I’ll give you a few examples. We lost our first customer very early on. They canceled the project and it turns out that we would have built the wrong product because it was led by a very very aggressive guy who wanted something other than what really the product ought to have been. Long story short, it really would have thrashed the product in a direction that would have hurt us, compromise us with our early customers.
We had a very tense relationship with our investors for a spell and they wanted to impose a CEO on the company, which we thought that was a bad idea, but there was a moment where we relented. A CEO was imposed on the company for about nine months. It was a disaster, which we thought … We nearly ran out of cash, but it turns out that then sort of transformed our relationship with our investors where they were a bit humbled by that. Whereas if that had happened another three or four years later, it would have been much more damaging.
Then there was an episode where we were sued about nine years in by our primary competitor. It was Accenture, on essentially a couple of business method patents. We were actually nearly put out of business because our customers, insurance companies said, “Well, it’s not about the merits of the case. It’s just you have a litigant here who has the determination to prevail and you could be out of business before this is resolved, so we just can’t buy your software. We can’t spend $50 million on a transformation project and be enjoined from using the software.”
For a year, our sales were paralyzed and I had discussions with my wife and I know my partners had with theirs saying, “Maybe we threw away our career. There will be nothing to show after a decade.” How did that turn out to be such a good thing? Well, it distilled the energies of the company into this white hot rage in those days where we said maybe …
This is one of my proud moments in the company where I said, “We thought that we were starting a company that was going to achieve all of this and maybe make us wealthy, et cetera. Well, maybe our destiny was to create a company and just to stand up to this bully. That’s our existence. That’s our purpose. I’m here for that. I mean, who’s here with me? Because I sure as hell am not going to capitulate now and we’re not going to let this win. From now henceforth, we’re not going to call them Accenture. We’re going to call them the enemy.”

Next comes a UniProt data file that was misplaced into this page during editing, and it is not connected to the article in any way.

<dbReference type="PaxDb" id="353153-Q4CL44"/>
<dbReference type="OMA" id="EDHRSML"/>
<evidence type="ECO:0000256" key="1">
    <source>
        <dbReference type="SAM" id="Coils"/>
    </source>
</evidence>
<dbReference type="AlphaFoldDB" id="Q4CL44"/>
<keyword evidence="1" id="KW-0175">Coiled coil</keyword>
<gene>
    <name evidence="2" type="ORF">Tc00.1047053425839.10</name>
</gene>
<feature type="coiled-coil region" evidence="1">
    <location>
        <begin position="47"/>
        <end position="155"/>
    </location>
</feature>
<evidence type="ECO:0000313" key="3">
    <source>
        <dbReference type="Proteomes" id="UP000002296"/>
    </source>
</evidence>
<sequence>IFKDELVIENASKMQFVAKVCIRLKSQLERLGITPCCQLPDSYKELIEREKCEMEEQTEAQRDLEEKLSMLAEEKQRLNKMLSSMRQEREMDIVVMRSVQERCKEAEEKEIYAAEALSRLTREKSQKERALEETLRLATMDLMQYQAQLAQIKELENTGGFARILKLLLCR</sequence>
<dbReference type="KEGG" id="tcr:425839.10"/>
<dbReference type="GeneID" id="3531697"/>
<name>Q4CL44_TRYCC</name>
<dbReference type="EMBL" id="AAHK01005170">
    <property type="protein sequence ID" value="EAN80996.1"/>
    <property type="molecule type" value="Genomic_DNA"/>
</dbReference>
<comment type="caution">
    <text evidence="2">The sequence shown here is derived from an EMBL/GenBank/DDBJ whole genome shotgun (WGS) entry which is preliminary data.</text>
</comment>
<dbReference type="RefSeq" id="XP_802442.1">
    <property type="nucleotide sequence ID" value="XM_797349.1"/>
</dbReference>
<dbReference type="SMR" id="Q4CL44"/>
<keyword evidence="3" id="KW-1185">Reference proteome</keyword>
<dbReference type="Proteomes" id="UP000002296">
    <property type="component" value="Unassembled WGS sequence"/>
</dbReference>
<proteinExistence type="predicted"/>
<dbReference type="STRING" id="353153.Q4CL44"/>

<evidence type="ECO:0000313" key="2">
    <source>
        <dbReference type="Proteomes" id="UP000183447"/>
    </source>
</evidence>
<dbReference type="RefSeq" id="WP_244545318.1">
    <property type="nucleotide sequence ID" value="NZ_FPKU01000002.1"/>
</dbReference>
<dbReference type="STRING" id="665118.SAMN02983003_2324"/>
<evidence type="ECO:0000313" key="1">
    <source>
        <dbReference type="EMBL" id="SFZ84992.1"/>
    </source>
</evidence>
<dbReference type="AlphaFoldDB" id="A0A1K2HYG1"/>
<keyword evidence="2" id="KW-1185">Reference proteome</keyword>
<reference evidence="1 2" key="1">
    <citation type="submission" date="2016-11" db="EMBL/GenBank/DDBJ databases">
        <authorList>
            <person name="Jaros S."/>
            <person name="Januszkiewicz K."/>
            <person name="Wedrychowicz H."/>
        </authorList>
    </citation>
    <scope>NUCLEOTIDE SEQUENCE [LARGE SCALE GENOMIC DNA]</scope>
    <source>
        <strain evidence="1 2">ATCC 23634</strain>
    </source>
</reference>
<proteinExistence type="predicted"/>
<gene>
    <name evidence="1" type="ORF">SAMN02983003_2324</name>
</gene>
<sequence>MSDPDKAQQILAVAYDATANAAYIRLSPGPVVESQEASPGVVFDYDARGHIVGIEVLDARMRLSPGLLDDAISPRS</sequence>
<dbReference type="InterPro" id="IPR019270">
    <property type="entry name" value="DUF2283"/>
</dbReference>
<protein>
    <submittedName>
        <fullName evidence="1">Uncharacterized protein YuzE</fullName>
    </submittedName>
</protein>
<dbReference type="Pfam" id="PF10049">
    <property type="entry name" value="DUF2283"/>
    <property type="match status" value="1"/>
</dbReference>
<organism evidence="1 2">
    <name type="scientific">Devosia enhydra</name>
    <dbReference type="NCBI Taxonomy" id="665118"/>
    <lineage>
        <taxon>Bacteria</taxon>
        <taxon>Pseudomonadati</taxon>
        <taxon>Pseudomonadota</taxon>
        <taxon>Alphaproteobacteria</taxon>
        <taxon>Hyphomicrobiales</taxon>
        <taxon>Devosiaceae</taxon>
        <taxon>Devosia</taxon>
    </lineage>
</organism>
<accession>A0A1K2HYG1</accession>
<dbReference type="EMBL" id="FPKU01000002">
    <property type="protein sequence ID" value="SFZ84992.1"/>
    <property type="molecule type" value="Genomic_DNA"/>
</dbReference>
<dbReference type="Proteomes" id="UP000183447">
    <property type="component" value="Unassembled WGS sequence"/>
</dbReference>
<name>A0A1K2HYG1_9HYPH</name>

To this day, there are people in the company who will say, “So what does the enemy think about this? I just saw this press release by the enemy, and we are going to fight.” As it turns out, it also delayed our IPO by a few years, which was an incredible blessing because we were that much more prepared at the time.
The people who were with us through that moment we’re bound to the company and its mission and its identity with such emotion that we’re a much more resilient company for it, and I wouldn’t trade that for the world.
I’m not wanting to say, “Look, everything happens for a reason.” I think only feebleminded people believe that. There’s a lot of random things happen to good people, to bad people. I just would suggest to you that sometimes the real significance of an event, positive or negative is not obvious at the moment that it happens and that it’s important as an organization to have the equanimity to cope with both the highs and the lows.
Now that I’ve observed a few companies, especially ones that have had a lot of breakout success in the early days, sometimes I caution them that maybe the success is the worst thing that could happened for it to have come to you this fast because it’s going to send the wrong signal, set the wrong expectations, attract the wrong people. Not that you can always control these things, but that’s been my experience at least.
Did you know it was going to be this big, that the opportunity at that moment in time was this massive to build one of the largest vertical SaaS companies in history of software?
Well, that’s more grandiose characterization than I would use, but I think we can be the best at what we do in our space. One thing we did validate in the very earliest days was that the basic arithmetic on how much economic value we could create and therefore how much we could reasonably ask for and therefore how large a company we could build around that, that all kind of penciled out in a sensible way.